An academic organization dedicated to the study of Native Americans issued a statement this week urging colleges and universities to stop hiring garden-variety white people who fraudulently claim to have indigenous, tribal heritages.
The statement by the Native American and Indigenous Studies Association was obtained by Inside Higher Education on Tuesday.
“Issues of indigenous identity are complex,” the NAISA statement says. “Hundreds of years of ongoing colonialism around the world have contributed to this complexity. However, such complexity does not mean that there are no ethical considerations in claiming indigenous identity or relationships with particular indigenous peoples. To falsely claim such belonging is indigenous identity fraud.”
The group’s statement calls on faculty members to be truthful about their ancestry and their relationships — if any — with Native American groups or other ethnic groups. When would-be professors lie about their ethnicity, NAISA argues, it’s a form of deceitful appropriation.
“In no way are we implying that one must be indigenous in order to undertake Native American and Indigenous Studies,” the statement explains. “We are simply stating that we must be honest about our identity claims, whatever our particular positionalities. Belonging does not arise simply from individual feelings — it is not simply who you claim to be, but also who claims you.”
“[W]e are all responsible to act in an ethical fashion by standing against indigenous identity fraud,” the statement implores.
The problem of job applicants fraudulently claiming some ethnic affiliation in order to get hired or to help a school meet some diversity quota is a huge problem in academia, Inside Higher Ed notes.
This summer, for example, former Spokane NAACP president Rachel Dolezal was outed for pretending for years to be black for years (and claiming to be the target of at least nine hate crime incidents) even though, in reality, she was born — in Montana — to white parents of Central European and Scandinavian heritage. (RELATED: Why CAN’T Rachel Dolezal Be Black?)
Academic fraud artists claiming some fake heritage most frequently claim to be Native Americans, however.
Inside Higher Ed mentions three potential charlatans of recent vintage: Ward Churchill, Andrea Smith and Susan Taffe Reed.
Churchill is a former University of Colorado ethnic studies professor who claimed in an otherwise obscure essay that the United States deserved the Sept. 11, 2001 attacks because of “ongoing genocidal American imperialism.” He has claimed to be have directly descended from Creek and Cherokee Indians. However, a Denver newspaper’s very extensive search of Churchill’s genealogy failed to turn up a single Native American ancestor. (RELATED: Ward Churchill Is Finally All Out Of Aces)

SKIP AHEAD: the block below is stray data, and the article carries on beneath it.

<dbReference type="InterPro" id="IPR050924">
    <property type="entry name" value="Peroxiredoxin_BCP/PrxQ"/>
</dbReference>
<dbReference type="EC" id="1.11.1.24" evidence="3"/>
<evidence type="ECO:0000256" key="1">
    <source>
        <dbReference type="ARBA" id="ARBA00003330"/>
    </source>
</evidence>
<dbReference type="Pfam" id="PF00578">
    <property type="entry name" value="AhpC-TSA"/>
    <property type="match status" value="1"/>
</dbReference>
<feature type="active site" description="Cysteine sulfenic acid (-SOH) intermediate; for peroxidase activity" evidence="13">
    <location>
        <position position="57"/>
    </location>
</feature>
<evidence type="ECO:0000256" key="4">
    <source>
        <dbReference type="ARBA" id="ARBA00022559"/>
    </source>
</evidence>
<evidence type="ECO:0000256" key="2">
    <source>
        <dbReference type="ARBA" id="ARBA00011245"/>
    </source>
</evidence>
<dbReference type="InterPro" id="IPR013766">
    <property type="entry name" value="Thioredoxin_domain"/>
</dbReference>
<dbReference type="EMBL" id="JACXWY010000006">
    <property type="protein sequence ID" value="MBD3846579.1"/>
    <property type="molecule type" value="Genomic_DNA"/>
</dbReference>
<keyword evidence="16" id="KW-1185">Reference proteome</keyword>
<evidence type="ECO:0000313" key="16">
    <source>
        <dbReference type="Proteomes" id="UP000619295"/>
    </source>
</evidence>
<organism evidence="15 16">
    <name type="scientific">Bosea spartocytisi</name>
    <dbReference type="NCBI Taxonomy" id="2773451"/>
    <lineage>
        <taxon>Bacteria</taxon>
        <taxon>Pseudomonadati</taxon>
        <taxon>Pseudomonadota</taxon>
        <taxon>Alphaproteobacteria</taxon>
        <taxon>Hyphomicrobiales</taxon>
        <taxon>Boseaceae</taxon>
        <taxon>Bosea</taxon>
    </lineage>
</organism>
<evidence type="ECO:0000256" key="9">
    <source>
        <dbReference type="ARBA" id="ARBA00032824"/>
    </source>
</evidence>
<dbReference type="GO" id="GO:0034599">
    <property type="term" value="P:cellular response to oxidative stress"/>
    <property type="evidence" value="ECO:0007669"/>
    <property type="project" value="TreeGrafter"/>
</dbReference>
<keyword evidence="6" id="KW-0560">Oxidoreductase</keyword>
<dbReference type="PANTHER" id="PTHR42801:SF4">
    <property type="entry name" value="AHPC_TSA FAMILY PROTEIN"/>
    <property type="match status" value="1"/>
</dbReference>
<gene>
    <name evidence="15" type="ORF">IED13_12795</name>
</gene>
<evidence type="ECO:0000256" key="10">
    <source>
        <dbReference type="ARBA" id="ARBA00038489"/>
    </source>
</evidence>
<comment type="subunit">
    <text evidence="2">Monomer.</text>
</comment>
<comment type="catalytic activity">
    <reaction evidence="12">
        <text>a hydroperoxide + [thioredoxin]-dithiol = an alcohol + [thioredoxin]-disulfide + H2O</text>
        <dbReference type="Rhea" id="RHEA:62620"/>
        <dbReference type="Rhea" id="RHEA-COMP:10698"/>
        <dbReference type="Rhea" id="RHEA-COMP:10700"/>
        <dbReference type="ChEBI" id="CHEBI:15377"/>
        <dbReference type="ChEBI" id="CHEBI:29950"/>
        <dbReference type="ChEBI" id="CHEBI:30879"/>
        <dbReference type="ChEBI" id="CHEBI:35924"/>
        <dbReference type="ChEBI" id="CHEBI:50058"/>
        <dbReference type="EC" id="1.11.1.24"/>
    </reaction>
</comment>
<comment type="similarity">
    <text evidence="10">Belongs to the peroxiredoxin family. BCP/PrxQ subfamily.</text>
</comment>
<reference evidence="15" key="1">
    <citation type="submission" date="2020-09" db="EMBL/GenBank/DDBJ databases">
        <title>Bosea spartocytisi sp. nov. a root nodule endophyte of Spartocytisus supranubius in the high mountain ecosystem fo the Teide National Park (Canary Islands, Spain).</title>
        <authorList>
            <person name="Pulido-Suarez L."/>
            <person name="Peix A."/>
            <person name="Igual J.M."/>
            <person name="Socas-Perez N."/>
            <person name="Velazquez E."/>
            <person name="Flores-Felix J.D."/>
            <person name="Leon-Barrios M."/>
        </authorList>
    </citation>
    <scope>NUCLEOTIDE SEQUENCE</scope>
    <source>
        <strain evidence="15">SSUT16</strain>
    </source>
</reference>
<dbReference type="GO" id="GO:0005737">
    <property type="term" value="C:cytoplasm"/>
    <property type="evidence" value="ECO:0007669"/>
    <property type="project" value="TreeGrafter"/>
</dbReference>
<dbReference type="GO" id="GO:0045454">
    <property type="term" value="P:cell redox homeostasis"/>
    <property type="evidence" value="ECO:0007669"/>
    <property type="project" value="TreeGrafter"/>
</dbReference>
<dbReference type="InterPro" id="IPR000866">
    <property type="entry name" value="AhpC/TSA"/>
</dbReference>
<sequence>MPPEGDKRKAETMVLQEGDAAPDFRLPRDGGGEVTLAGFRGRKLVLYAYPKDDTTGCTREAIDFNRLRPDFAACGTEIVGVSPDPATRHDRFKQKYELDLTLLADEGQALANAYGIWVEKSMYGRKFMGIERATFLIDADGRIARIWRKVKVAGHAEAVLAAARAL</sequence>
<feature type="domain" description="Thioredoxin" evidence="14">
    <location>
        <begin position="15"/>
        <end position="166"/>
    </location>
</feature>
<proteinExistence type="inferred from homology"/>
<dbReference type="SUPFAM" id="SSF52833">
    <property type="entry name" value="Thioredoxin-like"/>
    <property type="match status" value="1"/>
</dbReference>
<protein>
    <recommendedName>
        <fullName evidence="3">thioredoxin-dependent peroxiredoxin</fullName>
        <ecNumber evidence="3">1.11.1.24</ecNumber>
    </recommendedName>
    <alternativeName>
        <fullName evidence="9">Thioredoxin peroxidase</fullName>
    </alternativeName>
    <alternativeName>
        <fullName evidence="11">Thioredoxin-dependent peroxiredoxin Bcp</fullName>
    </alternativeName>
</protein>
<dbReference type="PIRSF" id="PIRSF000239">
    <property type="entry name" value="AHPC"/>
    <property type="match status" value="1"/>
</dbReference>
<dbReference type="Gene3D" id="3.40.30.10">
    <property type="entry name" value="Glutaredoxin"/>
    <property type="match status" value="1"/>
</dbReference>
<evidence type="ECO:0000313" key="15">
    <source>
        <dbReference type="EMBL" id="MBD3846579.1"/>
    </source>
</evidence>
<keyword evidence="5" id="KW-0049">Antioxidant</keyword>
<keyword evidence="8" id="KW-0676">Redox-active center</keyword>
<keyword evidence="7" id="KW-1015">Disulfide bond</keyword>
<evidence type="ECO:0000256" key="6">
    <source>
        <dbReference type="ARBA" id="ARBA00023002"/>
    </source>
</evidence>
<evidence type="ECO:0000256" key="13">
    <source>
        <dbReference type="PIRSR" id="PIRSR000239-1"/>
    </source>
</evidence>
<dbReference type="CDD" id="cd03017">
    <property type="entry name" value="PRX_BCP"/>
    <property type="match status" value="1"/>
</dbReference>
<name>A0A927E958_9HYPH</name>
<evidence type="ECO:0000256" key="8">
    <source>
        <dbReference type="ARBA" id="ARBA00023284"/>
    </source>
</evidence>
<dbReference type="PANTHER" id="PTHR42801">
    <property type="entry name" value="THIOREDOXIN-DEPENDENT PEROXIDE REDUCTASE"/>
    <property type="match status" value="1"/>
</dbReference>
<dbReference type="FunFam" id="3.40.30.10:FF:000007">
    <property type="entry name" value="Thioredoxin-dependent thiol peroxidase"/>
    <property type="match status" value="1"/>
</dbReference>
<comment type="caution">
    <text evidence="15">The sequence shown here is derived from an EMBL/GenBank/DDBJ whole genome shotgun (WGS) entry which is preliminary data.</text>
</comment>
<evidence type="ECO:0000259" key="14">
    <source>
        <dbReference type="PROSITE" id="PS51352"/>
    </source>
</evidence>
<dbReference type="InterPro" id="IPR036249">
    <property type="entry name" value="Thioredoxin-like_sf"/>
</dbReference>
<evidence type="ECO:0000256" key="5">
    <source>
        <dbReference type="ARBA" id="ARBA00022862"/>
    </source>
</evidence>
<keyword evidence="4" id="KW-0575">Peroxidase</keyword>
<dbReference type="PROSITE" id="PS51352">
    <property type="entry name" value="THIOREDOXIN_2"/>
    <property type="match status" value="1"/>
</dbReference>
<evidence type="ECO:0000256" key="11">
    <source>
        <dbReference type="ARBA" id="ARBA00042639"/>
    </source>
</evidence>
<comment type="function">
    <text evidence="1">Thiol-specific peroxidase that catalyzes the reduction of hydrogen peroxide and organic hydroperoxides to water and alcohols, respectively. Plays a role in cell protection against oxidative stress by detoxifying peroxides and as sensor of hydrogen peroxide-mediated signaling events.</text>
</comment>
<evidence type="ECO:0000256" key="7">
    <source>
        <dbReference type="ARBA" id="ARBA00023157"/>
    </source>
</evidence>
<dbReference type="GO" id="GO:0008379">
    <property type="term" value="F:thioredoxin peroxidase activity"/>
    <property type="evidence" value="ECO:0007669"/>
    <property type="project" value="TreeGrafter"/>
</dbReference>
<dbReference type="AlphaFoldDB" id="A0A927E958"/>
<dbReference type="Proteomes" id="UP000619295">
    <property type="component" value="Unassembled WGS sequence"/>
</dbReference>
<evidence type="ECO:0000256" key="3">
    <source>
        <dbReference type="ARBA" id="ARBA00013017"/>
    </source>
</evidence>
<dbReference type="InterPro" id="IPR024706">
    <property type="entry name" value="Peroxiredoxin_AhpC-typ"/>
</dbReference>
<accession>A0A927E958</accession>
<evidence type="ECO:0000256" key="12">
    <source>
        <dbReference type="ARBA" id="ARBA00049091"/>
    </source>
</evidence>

Smith, a media studies professor at University of California, Riverside, and Taffe Reed, director of the Native American Program at Dartmouth College, both claim to be Indians despite evidence that they are posers who have no tribal affiliation. (Taffe Reed really plays up the Indian look with ridiculous earrings and long, braided hair.)
Strangely, Inside Higher Ed fails to mention Massachusetts Sen. Elizabeth Warren who falsely claimed Native American heritage when applying to teach at both the University of Pennsylvania Law School and Harvard Law School. The graduate of Rutgers School of Law–Newark described herself as a Native American minority in professional law school directories during the 1980s and ’90s. (RELATED: Elizabeth Warren Still Scrambling To Explain Her Native American Minority Claim)
Harvard later cited her presence at Harvard as evidence of its faculty’s impressive diversity. Warren claimed that she knew about her family’s alleged Indian heritage because a relative told her that her “papaw” had “high cheekbones, like all of the Indians do.” (RELATED: Elizabeth Warren Whines About Coverage Of Her Fraudulent Indian Claim)
America’s professoriate is torn on whether to stop giving jobs to fraudulent white hucksters such as Warren, according to Inside Higher Ed.
University of Wisconsin–Milwaukee English professor Michael Wilson warned that any attempt by college and university officials to identify fake Indians could be problematic if it relies only on federal Indian registries and fails to take into account “the story” of a would-be professor’s life.
At Haskell Indian Nations University in Lawrence, Kan. where the student population is 100 percent Native American, school president and Prairie Band Potawatomi Nation member Venida Chenault said every applicant’s name is simply verified with a federal database.
“I think it’s offensive when an individual claims the privilege of being native but has no sense of responsibility or integrity in terms of fulfilling any commitment to a tribe,” Chenault told Inside Higher Ed. “Otherwise it’s simply a box they check.”
University of Houston bureaucrat Richard A. Baker disagreed.
“It would be a big step backward for institutions to begin verifying or certifying employees’ self-identified race or ethnicity,” the assistant vice chancellor told Inside Higher Ed. “If someone self-identifies their gender, we do not make them prove it — we take them at their word.”